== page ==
When you buy a new car, it comes with a standard warranty of about 12 to 36 months. If something goes wrong with your vehicle during that time, the manufacturer will repair it at no charge to fix the issue. However, that only covers the car’s original manufacturer-provided parts.If you need additional repairs, such as an air conditioning system repair or new brake pads, the manufacturer will charge you for the parts and labor to install them. If you live in a state with mandatory extended warranty coverage, you may also have the option to purchase an extended warranty that covers all repairs for a set number of years. An extended warranty can be a great way to protect yourself from unexpected vehicle repair costs, especially if you live in a high-cost area or depend on your car to get to work every day. However, it’s important to understand what coverage is available and how an extended warranty works so you can make informed decisions about purchasing one for your next car purchase.

Who is Covered Under an Extended Warranty?

Most extended warranty providers cover the owner of the vehicle and any passengers who are listed on the policy. This includes anyone who drives the vehicle on a regular basis, including parents transporting their children to and from daycare. If the owner of a vehicle has a commercial driver’s license, many extended warranty providers will also extend their policy to cover that driver.

Which Coverage Types Are Available?

Most extended warranty providers offer one or more coverage types. A basic extended warranty will cover most parts and labor to repair your vehicle. If you already paid for a repair on your vehicle that is covered under your manufacturer’s warranty, an extended warranty can help you get it fixed quickly and at no cost.An additional coverage option is a “bundled” extended warranty that combines the purchase of your new car with an extended warranty. This allows the company to offer an even lower price on your vehicle because they are offering you more coverage than would be possible if you purchased the warranty separately.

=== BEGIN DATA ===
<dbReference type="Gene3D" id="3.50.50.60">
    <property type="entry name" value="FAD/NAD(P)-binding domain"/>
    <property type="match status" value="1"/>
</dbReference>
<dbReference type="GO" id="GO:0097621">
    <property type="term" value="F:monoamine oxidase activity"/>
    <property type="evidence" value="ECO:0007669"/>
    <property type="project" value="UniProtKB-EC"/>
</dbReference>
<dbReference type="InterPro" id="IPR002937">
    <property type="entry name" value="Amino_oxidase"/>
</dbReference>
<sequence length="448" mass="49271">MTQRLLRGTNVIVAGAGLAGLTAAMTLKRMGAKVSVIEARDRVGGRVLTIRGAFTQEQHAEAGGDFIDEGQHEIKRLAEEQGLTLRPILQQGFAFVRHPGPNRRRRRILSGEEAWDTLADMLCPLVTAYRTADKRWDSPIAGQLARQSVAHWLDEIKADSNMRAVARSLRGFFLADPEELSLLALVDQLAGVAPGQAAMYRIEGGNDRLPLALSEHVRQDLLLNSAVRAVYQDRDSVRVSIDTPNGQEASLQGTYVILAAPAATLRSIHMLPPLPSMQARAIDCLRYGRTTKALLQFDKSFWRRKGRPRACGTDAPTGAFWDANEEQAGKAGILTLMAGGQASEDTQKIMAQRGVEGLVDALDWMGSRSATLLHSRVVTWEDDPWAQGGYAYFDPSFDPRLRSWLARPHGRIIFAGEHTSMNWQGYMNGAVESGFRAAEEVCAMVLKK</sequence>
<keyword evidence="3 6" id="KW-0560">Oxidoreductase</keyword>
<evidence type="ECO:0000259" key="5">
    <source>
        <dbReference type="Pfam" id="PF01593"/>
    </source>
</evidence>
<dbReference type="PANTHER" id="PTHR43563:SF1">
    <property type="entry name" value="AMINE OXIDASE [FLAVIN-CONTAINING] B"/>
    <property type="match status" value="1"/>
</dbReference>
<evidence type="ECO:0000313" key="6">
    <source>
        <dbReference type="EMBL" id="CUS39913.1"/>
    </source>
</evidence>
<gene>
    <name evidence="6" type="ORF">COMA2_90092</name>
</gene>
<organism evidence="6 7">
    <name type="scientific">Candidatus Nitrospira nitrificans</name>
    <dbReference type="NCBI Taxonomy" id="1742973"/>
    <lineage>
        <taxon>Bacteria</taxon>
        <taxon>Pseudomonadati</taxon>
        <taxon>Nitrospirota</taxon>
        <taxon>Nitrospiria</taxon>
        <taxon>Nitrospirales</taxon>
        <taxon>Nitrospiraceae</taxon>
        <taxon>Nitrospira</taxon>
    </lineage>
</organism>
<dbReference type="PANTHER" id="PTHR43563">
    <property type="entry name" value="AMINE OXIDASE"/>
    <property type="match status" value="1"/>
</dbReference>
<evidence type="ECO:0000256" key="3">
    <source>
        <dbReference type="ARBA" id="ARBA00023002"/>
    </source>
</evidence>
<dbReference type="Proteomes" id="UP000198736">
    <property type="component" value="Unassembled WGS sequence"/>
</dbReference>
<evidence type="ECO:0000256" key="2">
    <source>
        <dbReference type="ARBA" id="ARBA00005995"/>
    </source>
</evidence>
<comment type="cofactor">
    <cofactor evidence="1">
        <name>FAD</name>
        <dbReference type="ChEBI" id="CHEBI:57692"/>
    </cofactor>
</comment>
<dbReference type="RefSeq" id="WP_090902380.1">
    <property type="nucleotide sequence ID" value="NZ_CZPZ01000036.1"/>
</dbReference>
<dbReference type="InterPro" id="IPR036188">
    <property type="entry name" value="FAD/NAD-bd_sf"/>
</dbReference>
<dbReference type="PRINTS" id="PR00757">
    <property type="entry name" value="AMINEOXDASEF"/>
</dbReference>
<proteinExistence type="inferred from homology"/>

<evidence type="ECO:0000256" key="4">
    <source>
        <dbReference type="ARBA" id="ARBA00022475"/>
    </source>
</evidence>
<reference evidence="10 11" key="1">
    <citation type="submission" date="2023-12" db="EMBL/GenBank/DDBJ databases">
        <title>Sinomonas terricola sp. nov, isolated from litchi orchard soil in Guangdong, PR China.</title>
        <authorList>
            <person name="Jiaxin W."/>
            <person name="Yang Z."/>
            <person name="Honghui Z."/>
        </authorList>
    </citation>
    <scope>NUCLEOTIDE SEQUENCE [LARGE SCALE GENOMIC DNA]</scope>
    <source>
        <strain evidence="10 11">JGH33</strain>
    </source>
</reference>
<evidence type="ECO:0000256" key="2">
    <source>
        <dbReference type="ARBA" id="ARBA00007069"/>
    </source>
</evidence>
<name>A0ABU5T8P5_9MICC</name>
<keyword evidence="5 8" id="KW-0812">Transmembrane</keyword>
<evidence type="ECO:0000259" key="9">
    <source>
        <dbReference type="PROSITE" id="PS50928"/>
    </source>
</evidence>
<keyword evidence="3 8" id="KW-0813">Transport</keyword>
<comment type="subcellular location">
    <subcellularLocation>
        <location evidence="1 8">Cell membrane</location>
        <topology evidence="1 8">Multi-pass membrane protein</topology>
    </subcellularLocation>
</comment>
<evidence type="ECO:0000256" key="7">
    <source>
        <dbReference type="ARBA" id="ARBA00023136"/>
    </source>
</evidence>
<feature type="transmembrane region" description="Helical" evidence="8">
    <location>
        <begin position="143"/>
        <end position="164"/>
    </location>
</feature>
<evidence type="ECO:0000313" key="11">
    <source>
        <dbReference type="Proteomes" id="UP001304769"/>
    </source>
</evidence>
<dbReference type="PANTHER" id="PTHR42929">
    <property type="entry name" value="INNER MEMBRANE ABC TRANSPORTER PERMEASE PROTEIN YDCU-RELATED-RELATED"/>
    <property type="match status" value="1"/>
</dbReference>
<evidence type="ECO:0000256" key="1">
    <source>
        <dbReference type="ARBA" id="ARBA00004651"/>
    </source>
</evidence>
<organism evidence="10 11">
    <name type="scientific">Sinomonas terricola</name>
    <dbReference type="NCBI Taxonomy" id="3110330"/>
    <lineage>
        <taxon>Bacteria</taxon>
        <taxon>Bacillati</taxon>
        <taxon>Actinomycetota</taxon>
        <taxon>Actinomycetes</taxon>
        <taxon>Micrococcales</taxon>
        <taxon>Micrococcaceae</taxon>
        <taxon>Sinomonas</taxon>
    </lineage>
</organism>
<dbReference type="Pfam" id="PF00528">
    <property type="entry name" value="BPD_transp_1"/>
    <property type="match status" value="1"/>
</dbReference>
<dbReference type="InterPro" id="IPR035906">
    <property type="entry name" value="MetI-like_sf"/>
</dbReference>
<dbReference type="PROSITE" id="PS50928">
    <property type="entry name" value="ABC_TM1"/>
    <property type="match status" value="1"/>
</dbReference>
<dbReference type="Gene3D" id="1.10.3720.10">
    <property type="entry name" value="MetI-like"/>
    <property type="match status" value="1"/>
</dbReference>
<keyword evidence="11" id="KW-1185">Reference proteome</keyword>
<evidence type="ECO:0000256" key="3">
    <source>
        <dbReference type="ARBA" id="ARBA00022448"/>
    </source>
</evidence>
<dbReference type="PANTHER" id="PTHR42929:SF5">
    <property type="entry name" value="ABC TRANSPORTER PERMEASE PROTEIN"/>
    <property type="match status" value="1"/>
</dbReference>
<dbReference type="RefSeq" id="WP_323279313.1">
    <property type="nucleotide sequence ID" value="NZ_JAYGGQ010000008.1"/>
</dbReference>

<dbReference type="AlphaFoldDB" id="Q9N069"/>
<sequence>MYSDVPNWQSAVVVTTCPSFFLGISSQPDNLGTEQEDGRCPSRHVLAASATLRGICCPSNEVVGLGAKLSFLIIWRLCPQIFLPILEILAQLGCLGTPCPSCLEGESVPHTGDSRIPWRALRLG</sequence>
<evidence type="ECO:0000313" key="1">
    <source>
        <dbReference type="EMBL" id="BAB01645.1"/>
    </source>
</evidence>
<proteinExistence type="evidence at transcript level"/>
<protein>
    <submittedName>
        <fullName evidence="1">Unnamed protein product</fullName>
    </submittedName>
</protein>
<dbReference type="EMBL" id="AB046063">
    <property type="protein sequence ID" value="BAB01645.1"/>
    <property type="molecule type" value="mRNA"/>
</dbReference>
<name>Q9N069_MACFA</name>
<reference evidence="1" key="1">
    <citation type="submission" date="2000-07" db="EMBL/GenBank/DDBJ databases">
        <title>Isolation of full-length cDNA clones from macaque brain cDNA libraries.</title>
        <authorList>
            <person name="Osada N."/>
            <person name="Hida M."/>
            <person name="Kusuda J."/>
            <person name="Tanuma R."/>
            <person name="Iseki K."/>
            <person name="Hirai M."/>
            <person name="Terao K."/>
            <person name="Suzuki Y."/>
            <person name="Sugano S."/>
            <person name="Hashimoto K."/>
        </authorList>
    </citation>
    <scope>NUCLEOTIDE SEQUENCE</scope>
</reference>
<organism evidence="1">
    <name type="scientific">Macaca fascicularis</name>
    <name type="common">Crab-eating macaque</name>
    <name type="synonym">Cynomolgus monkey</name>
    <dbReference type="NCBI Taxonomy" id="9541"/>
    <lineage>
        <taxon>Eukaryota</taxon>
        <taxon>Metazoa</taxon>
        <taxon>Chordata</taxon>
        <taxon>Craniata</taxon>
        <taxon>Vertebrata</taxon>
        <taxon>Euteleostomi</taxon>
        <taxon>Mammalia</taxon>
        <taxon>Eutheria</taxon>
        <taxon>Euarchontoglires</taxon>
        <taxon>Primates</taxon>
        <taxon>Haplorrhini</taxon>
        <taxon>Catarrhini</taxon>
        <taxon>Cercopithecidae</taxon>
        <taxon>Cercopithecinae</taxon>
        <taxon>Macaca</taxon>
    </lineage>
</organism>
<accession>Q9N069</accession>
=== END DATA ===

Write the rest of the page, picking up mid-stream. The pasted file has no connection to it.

How does an Extended Warranty Work?

Most extended warranty providers use an “all-risk” policy that covers everything in your vehicle, whether it’s normal wear and tear, sudden and unusual circumstances, or faulty workmanship. These policies are different from traditional car insurance policies in that they cover all repairs, including those that are due to a manufacturer defect or design flaw.As long as the vehicle is in normal use, the warranty company will cover all repairs, even if the issue was not your fault. If a repair is needed that is not covered under your extended warranty, the company will cover the repair at the normal service rate. However, if the repair is related to a covered issue, you will still be charged for the parts and labor.

What Happens If Something Goes Wrong?

If your extended warranty has a deductible, you will be responsible for covering this amount before the warranty company will pay the rest of the cost of your repair. If a repair is needed and the dealer is unable to repair the vehicle at no charge, the warranty company will cover the cost of the repair at the normal rate.The extended warranty company will make every effort to help you find the best repair option for your vehicle, but if you cannot find a part that is necessary to complete the repair, the warranty company will let you know. If you are unable to repair your vehicle at the time, the warranty company will offer to find you a rental vehicle.

Bottom line

A basic extended warranty might not be enough to protect you if your vehicle experiences an expensive repair. If you want to have the peace of mind that comes with knowing you will never have to pay for a repair that is covered under your vehicle warranty, an extended warranty is a smart buy.